As far as other slammin’ IEMs go, I think IER-Z1r has a more nuanced approach to slam, where I feel the diversity of types of impact is shown off a little more, while Helios’ character tends to homogenize the front end of notes to all sound like they attack in a somewhat samey way; Helios’ attack transients all tend to sound similarly sharp, which makes it consistently engaging and fun, but not necessarily the most accurate or true to life as other things.

Soundstage and Imaging

Helios shows itself to be a top performer in yet another technical metric: The sense of stage size is surprisingly big front to back, where it actually does leave your head and project in front of you (though only slightly, we’re still in IEM land here, folks) and bottom to top, where vocals tend to sit neatly above the rest of the mix when such a presentation is called for. Lateral width is the thing likely least impressive about the staging here, but it’s still better than what I expected. The images within that stage are presented with a laser-focused precision, with no strange holes in the space, and a structural coherence unlike any IEM i’ve ever heard. Every unit in the space is singular and in its own focused and distinct location, with no smear or decoupling based on different areas of an instrument’s FR going one direction or another.

Something I never feel compelled to talk about but I can’t help but notice here: Helios is one of the only IEMs I’ve ever heard that I think would be awesome for gaming too. It gives you the sizable bass boost for immersiveness, but the overall presentation is so bereft of excess bloat and so revealing of small changes in the treble that I could see it being excellent for hearing footsteps and environmental sounds in games too.

Small non-audiophile-approved tangent aside: no issues with the presentation here… in fact I give Helios high marks nearly across the board in the imaging and stage department.

Timbre

This is where Helios stumbles in my opinion. Though there are so many things to love about Helios, I would never recommend them to someone who prioritizes timbre above all else. Helios definitely sounds like a balanced armature IEM, though the bass is probably the only thing that comes close to eschewing that aspect of its presentation due to the solid impact at play here. In general though, the timbral presentation overall is pretty much entirely cold, lean, and somewhat mechanical. Just about everything gets, again, homogenized to sound all kind of similarly tight, lean, sharp, fast, etc.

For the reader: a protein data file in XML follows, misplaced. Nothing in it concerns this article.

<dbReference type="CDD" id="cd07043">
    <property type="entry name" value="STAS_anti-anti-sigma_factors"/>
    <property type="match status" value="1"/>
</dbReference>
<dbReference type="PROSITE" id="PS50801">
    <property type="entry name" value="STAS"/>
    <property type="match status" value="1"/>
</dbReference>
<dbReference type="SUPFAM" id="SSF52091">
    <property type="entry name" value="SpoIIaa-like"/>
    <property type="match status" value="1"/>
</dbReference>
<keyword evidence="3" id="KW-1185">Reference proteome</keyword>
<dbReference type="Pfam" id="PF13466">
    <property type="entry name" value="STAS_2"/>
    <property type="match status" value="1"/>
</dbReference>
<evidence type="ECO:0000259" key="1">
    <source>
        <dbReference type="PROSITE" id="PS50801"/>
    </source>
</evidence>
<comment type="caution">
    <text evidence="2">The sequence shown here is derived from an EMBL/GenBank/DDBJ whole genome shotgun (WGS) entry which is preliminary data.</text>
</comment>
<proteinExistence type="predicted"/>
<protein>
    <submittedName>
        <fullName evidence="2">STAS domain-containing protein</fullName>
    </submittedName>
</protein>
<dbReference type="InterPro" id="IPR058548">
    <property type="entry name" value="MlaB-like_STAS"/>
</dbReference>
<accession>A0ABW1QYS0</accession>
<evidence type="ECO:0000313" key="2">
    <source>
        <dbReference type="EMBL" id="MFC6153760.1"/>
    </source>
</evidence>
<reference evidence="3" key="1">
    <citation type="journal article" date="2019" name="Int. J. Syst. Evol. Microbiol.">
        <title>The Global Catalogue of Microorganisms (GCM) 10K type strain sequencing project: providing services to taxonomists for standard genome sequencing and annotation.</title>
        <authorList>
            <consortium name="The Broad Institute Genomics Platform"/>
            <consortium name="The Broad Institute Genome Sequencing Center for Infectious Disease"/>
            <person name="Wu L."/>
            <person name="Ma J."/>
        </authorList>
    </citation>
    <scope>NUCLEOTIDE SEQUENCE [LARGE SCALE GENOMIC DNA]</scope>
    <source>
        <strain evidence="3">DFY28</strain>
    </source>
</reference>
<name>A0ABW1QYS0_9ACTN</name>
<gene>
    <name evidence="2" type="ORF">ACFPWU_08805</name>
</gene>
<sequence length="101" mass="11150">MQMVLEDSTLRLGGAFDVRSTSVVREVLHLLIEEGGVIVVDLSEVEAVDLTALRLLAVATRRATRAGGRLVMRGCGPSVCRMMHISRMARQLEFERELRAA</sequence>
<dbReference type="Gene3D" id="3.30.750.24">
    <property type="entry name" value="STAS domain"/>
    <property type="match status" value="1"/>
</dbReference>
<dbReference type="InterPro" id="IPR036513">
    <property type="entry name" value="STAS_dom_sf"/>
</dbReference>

It’s not necessarily an overly-dry or lifeless presentation across the board, but instruments and voices both always sound like an almost digitally-sharpened and enhanced version of themselves. If you listen to mostly acoustic, jazz, folk, or classical/orchestral music and really like to connect with the sense of timbral realism afforded to you by your peripheral of choice, I cannot in good conscience recommend Helios… but if you listen to a lot of music from the global East, electronic music, or really any modern music bereft of organic instrumentation, this might just be your endgame.

Conclusion

In short, if you are one of the people looking to spend $1000 or so bucks on an IEM with excellent/all-rounder tuning and (possibly) price range leading technical performance nearly across the board… I can’t see how Helios isn’t a perfect recommendation. It handles literally every technical aspect but timbre almost flawlessly, and its tuning is no slouch either (Note: I want this treble forever).

Symphonium is yet another brand I’ve reviewed with product(s) made by enthusiasts, and it shows. If this is their first ≥kilobuck product, I’m legitimately scared to see what their next will be… both because like Helios it will likely be a market disruptor, and because I didn’t plan on spending big money on IEMs anytime soon, and Helios had me considering it more than once.

Thanks so much for reading, and thanks again to Tammy for sending it out for me to hear and review, it was tons of fun! Until next time.

-listener